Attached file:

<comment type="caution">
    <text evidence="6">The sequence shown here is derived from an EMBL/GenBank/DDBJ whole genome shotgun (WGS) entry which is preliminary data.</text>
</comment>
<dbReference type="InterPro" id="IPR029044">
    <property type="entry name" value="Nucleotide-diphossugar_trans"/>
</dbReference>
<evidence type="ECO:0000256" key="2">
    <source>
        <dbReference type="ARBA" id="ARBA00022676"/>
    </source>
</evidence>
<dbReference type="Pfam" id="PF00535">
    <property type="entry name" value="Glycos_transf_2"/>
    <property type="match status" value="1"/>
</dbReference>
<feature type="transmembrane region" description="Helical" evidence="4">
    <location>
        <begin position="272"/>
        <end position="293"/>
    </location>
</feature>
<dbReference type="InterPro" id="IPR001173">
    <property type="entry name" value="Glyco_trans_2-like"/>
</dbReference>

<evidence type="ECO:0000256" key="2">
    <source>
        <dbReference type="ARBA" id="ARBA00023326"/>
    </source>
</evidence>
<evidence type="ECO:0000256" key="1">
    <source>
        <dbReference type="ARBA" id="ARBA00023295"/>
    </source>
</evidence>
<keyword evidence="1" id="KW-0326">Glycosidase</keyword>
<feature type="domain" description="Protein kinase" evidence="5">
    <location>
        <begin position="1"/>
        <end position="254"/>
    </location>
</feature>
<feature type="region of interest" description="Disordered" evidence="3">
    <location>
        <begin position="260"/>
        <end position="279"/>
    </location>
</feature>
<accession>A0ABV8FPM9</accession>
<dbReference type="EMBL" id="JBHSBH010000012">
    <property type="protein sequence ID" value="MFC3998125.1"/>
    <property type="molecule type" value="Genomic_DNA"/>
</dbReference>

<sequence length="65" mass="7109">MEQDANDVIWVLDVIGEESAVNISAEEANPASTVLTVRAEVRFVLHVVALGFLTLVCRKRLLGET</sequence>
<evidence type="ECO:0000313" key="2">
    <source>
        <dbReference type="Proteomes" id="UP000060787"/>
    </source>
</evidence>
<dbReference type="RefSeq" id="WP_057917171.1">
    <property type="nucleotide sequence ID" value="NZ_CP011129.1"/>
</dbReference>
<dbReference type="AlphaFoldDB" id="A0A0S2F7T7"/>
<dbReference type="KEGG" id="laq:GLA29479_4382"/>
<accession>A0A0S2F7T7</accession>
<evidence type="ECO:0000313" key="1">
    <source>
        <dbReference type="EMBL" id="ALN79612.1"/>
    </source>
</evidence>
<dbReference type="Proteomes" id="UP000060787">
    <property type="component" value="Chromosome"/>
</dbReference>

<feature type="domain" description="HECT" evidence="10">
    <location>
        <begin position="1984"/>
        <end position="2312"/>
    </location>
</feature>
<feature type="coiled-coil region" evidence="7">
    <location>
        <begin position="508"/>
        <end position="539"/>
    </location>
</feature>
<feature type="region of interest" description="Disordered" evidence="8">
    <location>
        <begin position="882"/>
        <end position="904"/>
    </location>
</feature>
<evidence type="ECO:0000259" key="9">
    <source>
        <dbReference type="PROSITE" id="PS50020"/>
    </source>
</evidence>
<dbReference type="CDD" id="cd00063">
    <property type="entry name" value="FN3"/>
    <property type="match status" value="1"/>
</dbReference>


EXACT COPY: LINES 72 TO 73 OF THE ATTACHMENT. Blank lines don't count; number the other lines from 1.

</dbReference>

<feature type="domain" description="HECT" evidence="10">